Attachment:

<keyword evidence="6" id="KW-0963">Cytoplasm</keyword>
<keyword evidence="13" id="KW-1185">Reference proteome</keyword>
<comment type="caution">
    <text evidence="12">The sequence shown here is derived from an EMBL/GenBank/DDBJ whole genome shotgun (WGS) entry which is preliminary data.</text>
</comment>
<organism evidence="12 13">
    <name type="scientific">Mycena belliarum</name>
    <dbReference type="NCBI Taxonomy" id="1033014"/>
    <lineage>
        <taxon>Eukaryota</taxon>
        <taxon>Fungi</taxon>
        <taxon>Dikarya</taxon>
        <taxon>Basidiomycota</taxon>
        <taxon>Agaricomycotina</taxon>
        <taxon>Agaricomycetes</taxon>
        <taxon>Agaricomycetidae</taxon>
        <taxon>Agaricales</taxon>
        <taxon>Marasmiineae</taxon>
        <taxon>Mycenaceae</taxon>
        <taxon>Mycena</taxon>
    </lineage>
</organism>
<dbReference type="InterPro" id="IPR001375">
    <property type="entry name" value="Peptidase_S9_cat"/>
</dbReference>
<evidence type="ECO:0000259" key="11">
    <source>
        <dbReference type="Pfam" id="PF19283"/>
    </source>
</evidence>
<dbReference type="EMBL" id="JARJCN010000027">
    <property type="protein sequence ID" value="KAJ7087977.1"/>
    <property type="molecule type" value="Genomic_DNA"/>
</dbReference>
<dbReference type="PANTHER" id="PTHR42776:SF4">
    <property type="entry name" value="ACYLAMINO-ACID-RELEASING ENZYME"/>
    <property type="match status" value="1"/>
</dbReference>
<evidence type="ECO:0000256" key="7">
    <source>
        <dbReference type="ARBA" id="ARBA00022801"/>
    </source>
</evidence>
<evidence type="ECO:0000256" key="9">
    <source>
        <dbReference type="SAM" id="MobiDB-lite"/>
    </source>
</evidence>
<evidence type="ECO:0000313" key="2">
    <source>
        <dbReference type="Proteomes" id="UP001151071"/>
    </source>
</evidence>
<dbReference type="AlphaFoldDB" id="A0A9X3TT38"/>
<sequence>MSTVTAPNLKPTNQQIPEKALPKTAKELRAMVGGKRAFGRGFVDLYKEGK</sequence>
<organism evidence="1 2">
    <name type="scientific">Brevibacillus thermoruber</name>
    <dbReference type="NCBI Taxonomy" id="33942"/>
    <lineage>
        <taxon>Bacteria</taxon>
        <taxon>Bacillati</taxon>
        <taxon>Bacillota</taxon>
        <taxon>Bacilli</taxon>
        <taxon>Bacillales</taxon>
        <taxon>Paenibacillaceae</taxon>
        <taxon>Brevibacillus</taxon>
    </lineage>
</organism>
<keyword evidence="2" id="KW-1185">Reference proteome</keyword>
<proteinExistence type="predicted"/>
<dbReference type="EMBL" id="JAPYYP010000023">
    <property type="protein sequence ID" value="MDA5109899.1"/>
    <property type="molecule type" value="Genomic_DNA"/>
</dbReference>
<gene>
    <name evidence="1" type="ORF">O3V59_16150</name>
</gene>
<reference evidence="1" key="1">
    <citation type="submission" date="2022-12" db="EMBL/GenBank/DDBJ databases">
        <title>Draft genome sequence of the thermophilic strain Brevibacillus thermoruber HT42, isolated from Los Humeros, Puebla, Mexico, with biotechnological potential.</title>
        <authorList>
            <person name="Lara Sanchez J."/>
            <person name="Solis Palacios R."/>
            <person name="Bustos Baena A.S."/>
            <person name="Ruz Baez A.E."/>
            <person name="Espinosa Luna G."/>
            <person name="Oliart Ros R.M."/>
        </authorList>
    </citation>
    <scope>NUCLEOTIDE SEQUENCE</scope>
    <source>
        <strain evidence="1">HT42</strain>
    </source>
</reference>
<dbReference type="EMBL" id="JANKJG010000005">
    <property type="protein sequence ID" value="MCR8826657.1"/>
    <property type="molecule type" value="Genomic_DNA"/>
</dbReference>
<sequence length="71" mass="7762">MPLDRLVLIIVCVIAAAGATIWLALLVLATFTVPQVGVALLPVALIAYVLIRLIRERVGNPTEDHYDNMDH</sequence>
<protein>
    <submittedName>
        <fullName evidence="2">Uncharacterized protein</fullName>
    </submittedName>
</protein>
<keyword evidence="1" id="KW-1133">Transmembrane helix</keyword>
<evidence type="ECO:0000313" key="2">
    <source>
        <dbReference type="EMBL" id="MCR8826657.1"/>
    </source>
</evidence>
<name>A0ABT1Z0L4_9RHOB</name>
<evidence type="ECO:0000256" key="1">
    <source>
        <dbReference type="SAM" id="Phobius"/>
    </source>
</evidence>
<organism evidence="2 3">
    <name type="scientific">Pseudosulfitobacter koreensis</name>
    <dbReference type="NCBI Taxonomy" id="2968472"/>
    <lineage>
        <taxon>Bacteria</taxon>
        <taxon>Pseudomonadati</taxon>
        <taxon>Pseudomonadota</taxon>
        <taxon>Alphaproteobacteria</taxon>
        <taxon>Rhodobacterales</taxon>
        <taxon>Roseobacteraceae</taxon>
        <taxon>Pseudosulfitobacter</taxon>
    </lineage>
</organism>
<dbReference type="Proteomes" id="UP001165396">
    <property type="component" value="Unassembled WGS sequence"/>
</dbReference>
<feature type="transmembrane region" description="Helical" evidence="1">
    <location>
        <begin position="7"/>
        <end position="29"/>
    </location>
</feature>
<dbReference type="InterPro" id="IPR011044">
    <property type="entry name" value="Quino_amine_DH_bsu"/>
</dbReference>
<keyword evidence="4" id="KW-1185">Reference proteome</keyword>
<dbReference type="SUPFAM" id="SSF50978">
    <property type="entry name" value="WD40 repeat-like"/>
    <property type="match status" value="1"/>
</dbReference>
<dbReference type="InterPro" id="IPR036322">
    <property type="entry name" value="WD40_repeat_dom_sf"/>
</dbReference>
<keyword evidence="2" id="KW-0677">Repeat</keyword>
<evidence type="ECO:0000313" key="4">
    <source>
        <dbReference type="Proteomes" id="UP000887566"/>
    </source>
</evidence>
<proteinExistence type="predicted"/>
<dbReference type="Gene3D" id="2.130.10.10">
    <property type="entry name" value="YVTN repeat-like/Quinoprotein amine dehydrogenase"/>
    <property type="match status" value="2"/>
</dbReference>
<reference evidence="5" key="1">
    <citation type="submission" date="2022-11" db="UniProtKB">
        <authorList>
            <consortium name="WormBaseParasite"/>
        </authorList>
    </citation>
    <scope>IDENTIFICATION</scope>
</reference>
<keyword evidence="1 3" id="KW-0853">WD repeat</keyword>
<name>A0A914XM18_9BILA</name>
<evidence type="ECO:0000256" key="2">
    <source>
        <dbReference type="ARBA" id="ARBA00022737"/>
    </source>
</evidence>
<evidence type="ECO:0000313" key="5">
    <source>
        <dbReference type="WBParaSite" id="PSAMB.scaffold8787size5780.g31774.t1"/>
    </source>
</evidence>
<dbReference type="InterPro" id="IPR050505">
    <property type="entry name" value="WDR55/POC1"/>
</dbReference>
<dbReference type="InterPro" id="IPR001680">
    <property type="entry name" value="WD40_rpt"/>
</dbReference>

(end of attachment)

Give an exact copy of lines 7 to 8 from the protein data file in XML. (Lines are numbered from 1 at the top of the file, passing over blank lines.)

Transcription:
    <name type="scientific">Mycena belliarum</name>
    <dbReference type="NCBI Taxonomy" id="1033014"/>